"Now, in the army we used just the sort of aviation which Miss Law and, incidentally, Carlstrom have shown. A long, non-stop flight, either for observation or raiding. Miss Law has shown this can be done in an American machine with a common motor. Thus the army can be assured that American manufacturers can equip them with planes capable of competing with any foreign military machines in existence. 
"From what Miss Law has done, I should say that our army aviators could with the equipment they have meet any situation demanded of them in a war against any nation we might fight which did not already have an aero force. 
"Another element of the flight which I consider important will be in effect on the popular mind. In the army we do not want any special sort of men to become aviators-we want all sorts. Then we can pick out the best. Miss Law has shown that anybody who thinks he would like to fly need not hesitate because he believes himself unfit. All he needs to do is to have the nerve to fly." 
Of Miss Law's personality Major Hartmann said he thought her success was largely due to the fact that she combined nerve and intelligence. 


Aero Club Members Congratulate Her After Flight. 

A reception was tendered to Miss Law yesterday afternoon by officers and members of the Aero Club of America. 

Alan P. Hawley, President of the club, congratulated her upon her feat and said it came as a fitting climax to a year of substantial development in American aviation. Other speakers said that the $20,000 prize to be give by the club next year to the winner of its Transcontinental Aeroplane Contest was something Miss Law might well hope to win.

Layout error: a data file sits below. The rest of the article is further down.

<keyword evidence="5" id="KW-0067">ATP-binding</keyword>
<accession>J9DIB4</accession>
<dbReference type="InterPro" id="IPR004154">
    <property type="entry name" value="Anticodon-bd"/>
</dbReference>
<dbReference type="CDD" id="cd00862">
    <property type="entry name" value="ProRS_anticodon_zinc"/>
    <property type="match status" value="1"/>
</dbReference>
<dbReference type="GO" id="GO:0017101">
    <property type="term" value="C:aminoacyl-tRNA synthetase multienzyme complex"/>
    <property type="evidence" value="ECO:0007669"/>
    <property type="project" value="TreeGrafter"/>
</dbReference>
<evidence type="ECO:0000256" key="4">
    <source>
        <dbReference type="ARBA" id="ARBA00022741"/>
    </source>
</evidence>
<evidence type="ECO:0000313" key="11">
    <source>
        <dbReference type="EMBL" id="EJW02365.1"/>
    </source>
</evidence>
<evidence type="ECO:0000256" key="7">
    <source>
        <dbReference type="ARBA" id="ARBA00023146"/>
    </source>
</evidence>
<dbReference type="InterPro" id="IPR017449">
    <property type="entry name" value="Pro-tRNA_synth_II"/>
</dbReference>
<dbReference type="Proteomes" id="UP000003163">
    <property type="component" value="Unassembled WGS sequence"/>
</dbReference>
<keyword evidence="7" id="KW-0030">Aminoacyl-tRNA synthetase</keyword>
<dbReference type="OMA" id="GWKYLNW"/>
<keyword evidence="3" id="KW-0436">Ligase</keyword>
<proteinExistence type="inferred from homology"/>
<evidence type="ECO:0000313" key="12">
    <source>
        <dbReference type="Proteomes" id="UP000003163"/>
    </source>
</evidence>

Among those at the reception were Henry A. Wise Wood, Evert Jansen Wendell Edwards, Governors of the club; Augustuse Post, Professor David Todd, Glenn L. Martin, G. Douglass Wardrop, W. D. Judkins, Stuard McDonald, Victor Carlstrom, J. Guy Gilpatrie, John D. Cooper, A. Leo Stevens, W.s. Bonney, Ladislas d'Orcy, W. W. Niles, Farnum T. Fish, George I. Larabee, George H. Guy, Arthur Johns, Edward F. Searles, and Lyman H. Seeley. 


"Bud" Mars Pays Tribute to Miss Law's Nerve and Achievement. 

J. C. Mars, better known as "Bud" Mars, who made a trip around the world in 1911 giving flying exhibitions used at that time a machine of the same type in which Ruth Law made her record-breaking flight. 

"Only persons who have used that type of machine and know the exposure problem can appreciate what Mis Law has done," he said last night. "She is a most wonderful girl. An up-to-the-minute man aviator would say that her equipment was little more than junk. She knew it wasn't what she should have had, but when she couldn't get better, she had pluck enough to go ahead with what she had.